Kotebe Metropolitan University Science Shared Campus Vice Principal Tibebu Belayneh recalled that the Campus, which was established three years ago by the joint partnership and support of Addis Ababa Education Bureau, Kotebe Metropolitan University and the unreserved support of Mark Gelfand Family Charitable Trust and other donor development organizations.
The Campus began teaching some 90 high performing students in science subjects drawn from schools in Yeka Sub-city. But now, over 282 high performing students drawn from all the 10 sub-cities are attending their education in the Campus, the Vice Principal said.
He further explained that Science Shared Campus is one of the STEM program components which are established with the aim of sharing science experiences to the society by taking into account the practices of developed nations like Himda’s experience in Israel.
Tibebu said that the Campus is established to fill the gaps in the instructional process for talented students on Science, Technology, Engineering and Mathematics as these areas were highly neglected in the past. And the establishment of the Campus, according to him, is a response to addressing such a gap in the area. “This activity is part of the social responsibility of the university to give service to the society on science.
Lamrot Shimeles a grade nine student at the Campus said on her part that the education it is offered by the Center at the moment is different from their previous studies. Particularly, as they are studying with top science scoring students from across Addis Ababa have enabled them share experiences and skills.
She also said that the Campus has different laboratories for subjects like Chemistry, Physics and Biology to practically see the theoretical studies they acquire in their classrooms.
She added “We desire to see such a practice realized in other schools and parts of the nation. And the government, the public and all stakes and development partners should work hand in glove to realize such a progress across the nation.”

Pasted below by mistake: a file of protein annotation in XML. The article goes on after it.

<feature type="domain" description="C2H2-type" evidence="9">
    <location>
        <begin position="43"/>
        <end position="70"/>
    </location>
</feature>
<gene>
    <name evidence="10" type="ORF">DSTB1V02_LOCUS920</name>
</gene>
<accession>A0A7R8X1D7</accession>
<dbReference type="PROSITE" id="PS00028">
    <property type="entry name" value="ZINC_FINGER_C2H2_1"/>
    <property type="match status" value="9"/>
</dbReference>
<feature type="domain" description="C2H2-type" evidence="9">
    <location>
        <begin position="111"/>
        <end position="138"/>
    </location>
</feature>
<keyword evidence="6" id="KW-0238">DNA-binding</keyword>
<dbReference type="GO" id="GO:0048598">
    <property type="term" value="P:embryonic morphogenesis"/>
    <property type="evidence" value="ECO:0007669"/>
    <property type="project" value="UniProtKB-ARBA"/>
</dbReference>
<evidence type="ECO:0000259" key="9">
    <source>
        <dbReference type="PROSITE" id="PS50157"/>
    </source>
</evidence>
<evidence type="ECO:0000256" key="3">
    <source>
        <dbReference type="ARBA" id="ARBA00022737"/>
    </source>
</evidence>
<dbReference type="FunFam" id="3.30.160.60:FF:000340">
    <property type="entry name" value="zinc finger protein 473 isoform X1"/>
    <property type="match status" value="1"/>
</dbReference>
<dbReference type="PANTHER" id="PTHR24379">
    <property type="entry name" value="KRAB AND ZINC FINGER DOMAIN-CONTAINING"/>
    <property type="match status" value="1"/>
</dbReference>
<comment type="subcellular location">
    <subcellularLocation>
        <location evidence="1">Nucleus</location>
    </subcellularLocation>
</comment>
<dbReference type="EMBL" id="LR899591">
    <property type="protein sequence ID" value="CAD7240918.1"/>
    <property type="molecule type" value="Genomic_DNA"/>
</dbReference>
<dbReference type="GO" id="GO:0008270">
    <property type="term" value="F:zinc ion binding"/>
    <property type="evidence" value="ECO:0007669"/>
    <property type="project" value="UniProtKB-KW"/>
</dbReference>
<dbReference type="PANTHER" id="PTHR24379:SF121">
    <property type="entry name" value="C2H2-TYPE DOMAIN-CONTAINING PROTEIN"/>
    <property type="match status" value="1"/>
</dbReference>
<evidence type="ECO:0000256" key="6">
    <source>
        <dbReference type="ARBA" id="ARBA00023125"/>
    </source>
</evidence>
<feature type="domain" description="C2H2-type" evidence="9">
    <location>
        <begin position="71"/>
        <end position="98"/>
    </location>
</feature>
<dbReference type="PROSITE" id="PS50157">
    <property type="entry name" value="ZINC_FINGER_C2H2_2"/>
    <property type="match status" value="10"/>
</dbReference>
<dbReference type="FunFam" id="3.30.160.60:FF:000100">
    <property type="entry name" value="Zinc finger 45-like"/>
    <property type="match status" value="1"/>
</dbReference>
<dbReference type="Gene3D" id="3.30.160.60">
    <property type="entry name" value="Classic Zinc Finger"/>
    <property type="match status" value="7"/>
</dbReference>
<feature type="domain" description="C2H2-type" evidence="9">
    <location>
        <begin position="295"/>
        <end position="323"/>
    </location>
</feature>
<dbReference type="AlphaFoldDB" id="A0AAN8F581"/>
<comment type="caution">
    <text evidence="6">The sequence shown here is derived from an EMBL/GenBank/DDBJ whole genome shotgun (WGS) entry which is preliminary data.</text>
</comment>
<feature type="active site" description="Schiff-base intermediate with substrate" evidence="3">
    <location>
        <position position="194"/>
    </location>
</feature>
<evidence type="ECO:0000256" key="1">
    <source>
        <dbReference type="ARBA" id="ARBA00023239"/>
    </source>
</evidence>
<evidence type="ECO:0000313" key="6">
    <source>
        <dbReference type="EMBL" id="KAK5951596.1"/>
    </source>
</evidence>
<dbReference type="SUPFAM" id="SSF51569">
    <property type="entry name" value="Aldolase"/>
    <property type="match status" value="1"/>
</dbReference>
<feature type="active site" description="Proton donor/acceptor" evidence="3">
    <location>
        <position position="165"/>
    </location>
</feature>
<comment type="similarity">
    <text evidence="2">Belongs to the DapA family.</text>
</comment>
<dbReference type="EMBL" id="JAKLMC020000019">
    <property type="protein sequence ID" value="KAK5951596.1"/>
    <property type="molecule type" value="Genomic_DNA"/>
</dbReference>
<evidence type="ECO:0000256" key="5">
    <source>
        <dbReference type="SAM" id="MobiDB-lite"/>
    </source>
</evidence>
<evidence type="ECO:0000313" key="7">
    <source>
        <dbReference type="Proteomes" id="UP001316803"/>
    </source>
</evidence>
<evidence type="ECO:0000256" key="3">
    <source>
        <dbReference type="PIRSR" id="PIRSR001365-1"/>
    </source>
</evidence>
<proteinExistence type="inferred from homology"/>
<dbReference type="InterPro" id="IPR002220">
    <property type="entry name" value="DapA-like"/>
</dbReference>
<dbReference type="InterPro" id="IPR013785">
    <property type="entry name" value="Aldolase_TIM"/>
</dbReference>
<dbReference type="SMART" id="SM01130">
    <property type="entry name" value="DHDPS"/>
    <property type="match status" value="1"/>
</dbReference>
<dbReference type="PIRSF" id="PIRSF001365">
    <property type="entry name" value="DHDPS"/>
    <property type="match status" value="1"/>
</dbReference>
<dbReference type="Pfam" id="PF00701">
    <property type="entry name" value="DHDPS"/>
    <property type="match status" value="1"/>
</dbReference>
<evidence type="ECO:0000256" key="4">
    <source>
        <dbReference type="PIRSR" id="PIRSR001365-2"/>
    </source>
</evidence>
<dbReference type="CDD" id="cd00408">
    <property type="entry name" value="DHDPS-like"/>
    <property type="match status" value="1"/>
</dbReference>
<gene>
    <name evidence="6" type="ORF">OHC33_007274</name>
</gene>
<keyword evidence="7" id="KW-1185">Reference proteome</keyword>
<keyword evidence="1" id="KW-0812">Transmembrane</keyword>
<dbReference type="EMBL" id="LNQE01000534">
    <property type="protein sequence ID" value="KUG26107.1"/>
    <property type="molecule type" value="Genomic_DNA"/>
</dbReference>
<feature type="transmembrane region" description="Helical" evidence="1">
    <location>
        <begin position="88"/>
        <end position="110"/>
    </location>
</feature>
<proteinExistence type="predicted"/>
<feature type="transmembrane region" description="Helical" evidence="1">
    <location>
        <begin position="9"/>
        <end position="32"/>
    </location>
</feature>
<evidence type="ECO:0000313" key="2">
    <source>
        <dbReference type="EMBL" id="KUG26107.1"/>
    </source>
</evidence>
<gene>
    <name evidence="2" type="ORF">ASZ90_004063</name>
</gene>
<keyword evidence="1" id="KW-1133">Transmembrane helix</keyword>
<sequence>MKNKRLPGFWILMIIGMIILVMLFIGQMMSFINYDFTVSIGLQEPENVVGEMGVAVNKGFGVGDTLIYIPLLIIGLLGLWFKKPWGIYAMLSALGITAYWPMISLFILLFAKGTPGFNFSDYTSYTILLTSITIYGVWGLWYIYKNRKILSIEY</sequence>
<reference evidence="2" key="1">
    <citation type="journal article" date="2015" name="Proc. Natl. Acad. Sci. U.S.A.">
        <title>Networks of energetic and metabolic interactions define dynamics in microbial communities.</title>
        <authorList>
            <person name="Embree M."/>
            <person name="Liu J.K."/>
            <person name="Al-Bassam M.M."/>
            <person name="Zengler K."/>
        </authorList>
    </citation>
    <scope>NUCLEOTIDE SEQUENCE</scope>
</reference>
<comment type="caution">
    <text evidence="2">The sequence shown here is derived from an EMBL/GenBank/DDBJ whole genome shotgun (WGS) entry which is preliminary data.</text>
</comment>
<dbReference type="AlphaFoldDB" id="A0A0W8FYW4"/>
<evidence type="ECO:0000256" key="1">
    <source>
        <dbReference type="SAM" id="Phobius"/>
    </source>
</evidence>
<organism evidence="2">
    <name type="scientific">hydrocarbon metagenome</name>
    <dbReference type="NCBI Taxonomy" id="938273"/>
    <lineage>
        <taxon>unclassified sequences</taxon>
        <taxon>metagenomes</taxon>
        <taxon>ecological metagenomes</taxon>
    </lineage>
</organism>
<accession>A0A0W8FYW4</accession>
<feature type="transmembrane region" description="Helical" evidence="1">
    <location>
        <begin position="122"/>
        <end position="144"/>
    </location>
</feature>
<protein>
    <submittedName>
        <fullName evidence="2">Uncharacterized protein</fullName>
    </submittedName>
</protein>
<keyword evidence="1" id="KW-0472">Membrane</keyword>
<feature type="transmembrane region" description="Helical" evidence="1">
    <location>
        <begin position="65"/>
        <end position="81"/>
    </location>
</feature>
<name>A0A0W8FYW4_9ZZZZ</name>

Mentioning the various science sector transformations that the nation is going through Minister of Science, Technology, Engineering and Mathematics (MoST) Dr. Engineer Getahun Mekuria said that stakeholders at all levels need to be part of the science transformation that the nation is envisioning to realize in all areas of development.
He also said that the Ministry is keen to work closely with various stakes that are pertinent supporters of Science, Technology, Engineering and Mathematics as this is their mandate to do so.
The Minister also highlighted that there are 93 professional associations and 23 Stakeholders working in close partnership with the Ministry to realize science renaissance and transformation in the nation.
According to the information from the Ministry various grass root level works are being taken in addition to the various high level science and technology advancements that it is carried out to support various sectors with new developments. Part of this grass root level work is the work done at Burayu Gifted and Talented High school which is under construction and similar with other STEM synergy centers.
MoSt and stakes are also preparing curriculum to offer special training to talented and gifted students.
Ministry of Education, Ministry of Science and Technology, Educations Bureaus, Kotebe Science Shared Campus and active partners like Mark Gelfand Charitable trust and the public at large are highly engaging in transforming the STEM’s stream to help the nation achieve best in the area.
For this to happen and successfully deliver STEM content and skills for students, a lot of diverse conditions need to be in place These conditions include quality teachers, experiential learning, informal and extracurricular activities, viable social environments that promote STEM resources and materials, including scholarships and funding. All are important, but teacher quality stands at first.
Therefore, the government and the public at large are expected to work together jointly to cope up with the dynamic technological and highly scientific development in the world.
BY YARED GEBREMEDEN